The Cottage Smallholder


stumbling self sufficiency in a small space

Repairs at the Cottage Smallholder HQ – Part Two

Image: Pushkin in the kitchen

“Well have you got the first cabinets in place?” It was Pete the plumber on the phone.
“They’re in the kitchen but so heavy. They don’t fit the wall which is wonky.”
“Expected!”

When I was ripping out the kitchen Pete had dropped by“I want to help you fit the kitchen. I fitted my own one.”
I was delighted but realised that if I accepted Pete’s offer I would be under The Rule of Pete

It had taken me a couple of days to strip out the old kitchen and fix the plumbing so it was still workable unattached to the sink. I reckoned that if I could remove a kitchen I would be capable of fitting one. I had invested in a book.

Pete turned up a few days later and flicked through my book with a sniff. After a quick coffee he shoved the first double cabinet against the wall.
“OK we need a wooden batten against the wall and six smaller pieces for the brackets.

I luckily had realised that a chop saw would be an excellent investment. With minimal cash I had settled on a VonHouse 8 inch pull saw for just under £100. If you have the cash a 12 inch would be a better investment but this saw has proved to be a superior  and steady team member. Cutting absolutely square every single time and of course, never late for work.

The only problem was that I was a bit frightened about using this saw. Even though I had used power saws during my seven year toymaking days, I had also cut off the top of a finger when I had used my bed saw in a hurry.

Pete clocked me dithering around and cut the wood swifty with aplomb. He had the batons fixed behind the first row of units in place within a couple of minutes. Within ten we had screwed them together, squared to the wall and were levelling the units. I tested out the height of units

“They’re a bit high for me!”
“Well they will be the standard height when you add you worktops.
“But I’m not standard height.”

Quickly changing the subject he touched on a very tricky issue.
“Are you absolutely sure that you want white worktops? They stain so easy.”
He turned an eye to me.
“It’s a really bad choice.”

“I want white.” Standing by my guns. “It’s not a light room. It needs to reflect light.”
“So they’re shiny?”
”No I hate that. They’re mellow. Not flat but 58% shiny.”
I produced the sample and waved it at him.

He eased his gloves off slowly from the top of his fingers and threw them down
“I give up.”
As he disappeared towards the loo I called out, “Show me an alternative?”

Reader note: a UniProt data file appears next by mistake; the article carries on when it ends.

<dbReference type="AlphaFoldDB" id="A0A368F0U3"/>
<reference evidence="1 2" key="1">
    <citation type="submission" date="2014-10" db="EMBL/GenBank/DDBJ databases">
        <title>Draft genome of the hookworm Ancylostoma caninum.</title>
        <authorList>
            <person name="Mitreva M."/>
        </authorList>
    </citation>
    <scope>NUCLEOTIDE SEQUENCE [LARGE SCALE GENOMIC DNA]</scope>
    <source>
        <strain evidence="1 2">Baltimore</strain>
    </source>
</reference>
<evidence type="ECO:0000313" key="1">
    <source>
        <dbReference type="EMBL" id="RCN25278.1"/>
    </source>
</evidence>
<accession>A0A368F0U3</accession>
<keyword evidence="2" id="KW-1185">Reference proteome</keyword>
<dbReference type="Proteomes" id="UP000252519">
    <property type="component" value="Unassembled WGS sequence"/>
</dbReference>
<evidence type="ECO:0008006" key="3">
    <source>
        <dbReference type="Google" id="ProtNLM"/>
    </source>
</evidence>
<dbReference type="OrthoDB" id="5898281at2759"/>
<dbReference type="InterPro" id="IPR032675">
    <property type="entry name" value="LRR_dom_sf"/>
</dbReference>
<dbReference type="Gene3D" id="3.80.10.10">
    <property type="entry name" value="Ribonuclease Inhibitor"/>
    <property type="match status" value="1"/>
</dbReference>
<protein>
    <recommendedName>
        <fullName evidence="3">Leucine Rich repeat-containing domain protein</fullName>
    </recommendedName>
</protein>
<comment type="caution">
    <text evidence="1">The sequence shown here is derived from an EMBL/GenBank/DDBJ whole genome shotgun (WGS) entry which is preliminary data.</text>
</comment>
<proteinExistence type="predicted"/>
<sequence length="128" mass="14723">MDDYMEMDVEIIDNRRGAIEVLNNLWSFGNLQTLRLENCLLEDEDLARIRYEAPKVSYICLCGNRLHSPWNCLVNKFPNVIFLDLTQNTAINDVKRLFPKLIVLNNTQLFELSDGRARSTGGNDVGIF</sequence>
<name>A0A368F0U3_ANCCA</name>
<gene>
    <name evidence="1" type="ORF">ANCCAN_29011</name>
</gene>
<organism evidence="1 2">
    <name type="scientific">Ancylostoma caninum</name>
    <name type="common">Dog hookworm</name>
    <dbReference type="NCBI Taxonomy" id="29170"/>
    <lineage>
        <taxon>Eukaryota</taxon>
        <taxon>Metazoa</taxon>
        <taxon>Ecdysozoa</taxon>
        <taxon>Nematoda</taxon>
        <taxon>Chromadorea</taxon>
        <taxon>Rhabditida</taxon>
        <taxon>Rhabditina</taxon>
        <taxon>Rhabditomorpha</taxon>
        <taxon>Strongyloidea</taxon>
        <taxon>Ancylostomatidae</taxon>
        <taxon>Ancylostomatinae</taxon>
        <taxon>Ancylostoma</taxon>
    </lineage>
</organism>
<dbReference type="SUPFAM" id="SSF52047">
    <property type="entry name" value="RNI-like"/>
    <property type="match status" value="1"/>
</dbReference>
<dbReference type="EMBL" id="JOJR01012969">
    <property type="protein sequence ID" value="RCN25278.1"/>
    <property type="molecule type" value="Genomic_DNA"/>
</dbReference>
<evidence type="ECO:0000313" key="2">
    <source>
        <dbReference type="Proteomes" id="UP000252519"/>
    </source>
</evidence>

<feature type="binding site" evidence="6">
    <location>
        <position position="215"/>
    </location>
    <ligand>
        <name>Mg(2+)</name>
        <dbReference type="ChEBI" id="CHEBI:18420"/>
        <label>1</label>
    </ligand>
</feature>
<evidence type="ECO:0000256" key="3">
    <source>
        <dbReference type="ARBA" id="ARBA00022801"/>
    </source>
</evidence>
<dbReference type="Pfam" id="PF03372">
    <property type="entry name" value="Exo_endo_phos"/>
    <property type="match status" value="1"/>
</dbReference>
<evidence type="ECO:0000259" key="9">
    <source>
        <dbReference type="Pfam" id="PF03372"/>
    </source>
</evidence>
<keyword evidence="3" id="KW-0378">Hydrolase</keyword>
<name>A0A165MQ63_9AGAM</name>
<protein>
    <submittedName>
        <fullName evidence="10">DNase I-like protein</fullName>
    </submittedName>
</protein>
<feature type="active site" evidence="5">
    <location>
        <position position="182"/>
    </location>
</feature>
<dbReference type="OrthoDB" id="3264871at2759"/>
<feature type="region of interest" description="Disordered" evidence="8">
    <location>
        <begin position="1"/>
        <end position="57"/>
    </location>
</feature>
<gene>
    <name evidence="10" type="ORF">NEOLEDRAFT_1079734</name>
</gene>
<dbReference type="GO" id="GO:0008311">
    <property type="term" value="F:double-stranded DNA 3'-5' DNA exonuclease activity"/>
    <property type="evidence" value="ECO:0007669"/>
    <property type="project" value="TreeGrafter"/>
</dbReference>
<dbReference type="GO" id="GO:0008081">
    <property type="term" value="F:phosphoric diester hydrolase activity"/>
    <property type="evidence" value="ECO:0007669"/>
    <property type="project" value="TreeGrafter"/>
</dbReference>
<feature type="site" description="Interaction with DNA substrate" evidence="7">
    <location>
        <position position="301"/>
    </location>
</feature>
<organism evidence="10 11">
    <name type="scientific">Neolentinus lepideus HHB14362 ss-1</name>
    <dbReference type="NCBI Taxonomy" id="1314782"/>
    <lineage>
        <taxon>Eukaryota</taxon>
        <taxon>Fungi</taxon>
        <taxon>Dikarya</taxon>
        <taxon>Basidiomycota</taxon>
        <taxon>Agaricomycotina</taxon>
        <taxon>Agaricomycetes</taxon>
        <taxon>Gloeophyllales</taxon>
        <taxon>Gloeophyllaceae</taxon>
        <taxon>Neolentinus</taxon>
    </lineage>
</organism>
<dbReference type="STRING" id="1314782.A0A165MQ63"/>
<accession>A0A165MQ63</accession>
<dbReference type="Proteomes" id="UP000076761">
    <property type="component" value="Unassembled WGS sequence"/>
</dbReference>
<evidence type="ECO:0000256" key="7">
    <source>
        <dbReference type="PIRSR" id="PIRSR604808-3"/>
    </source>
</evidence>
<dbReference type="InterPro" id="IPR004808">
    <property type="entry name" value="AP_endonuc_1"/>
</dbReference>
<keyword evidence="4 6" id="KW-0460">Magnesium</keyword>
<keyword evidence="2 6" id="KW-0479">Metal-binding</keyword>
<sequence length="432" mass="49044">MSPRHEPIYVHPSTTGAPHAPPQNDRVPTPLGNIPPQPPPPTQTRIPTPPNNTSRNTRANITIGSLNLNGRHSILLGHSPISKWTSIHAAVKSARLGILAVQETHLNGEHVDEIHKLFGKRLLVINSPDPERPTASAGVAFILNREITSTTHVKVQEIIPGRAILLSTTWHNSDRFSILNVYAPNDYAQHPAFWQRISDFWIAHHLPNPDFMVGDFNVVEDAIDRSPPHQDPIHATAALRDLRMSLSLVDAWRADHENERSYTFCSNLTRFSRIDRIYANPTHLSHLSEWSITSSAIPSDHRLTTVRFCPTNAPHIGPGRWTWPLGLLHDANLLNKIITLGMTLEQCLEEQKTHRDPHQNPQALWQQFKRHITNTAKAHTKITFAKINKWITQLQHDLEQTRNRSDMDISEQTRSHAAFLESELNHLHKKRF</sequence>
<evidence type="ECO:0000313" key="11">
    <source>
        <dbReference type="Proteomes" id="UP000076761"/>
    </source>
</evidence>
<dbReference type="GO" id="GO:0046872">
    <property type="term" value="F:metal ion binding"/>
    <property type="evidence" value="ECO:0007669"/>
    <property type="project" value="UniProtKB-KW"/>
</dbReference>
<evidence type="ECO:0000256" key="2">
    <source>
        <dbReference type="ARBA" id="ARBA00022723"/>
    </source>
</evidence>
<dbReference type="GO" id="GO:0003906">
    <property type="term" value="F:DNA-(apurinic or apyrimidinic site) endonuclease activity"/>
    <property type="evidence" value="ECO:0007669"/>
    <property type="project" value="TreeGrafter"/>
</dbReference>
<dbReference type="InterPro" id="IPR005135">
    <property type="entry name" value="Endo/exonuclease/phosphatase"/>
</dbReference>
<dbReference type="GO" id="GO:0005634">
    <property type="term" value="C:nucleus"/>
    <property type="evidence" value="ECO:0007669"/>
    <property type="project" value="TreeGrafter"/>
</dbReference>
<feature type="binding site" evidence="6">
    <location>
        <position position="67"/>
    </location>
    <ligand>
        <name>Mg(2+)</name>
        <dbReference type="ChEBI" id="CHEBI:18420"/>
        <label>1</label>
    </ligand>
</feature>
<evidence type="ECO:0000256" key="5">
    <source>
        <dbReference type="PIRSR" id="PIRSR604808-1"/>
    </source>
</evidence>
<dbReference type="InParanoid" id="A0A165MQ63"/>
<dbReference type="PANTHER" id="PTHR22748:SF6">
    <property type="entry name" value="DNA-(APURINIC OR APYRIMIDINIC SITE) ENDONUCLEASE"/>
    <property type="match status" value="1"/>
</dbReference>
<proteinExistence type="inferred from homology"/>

He didn’t answer. Even when he returned.

He drank a coffee and stared into space. He was using my fit your own kitchen book as a mug rest.
“Next time I come I want to see more cabinets in place. You have the method now. Just remember that they all need to be the same height, square to the wall and level. You can work round the dodgy walls with the brackets. Use the long spirit level all the time and check, check, check.”

The loathed white worktops were not mentioned again until they arrived.

Having inherited most of the cabinets, I had saved and invested in top of the range German worktops. Needless to say I had spent hours on the internet to get them at the best possible price. In fact the worktops that I bought turned out to be cheaper than the ‘sensible and practical alternatives’ that Pete put forward from a nationwide firm where he had a good discount.

All bargain buys are just delivered to the curb, There is just the one driver so you are told to be in place to help the driver. Of course the companies expect a man to be fitting a kitchen not a small woman of 65. Gray came to the rescue – one worktop was six meters long and a weight that would make a Sumo wrestler pop eyed.

Even though I’d fitted most of the kitchen I didn’t feel confident enough to fit the work tops. I employed a local carpenter with whom I had worked with way back in my decorating days.

Pete ran his fingers over them and declared
“I think that these will probably be OK.”


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3 Comments

  1. Carole Brooks

    I know what you mean about cabinets being fitted to your height and not the average 🙂

  2. Well done for sticking to your guns and refusing to be bullied! Actually, well done for doing the kitchen fitting….I admire you enormously, I couldn’t. Well, I say that….we don’t know what we’re capable of until we HAVE to do it, do we? Or unless we try?

    • Fiona Nevile

      Thanks Sooliz, Well the kitchen isn’t quite finished yet. I’ve been busy with the toys to get more funds! Today I am planing to carry on with the kitchen and fit handles and carousels etc. It’s a slow process but strangely satisfying

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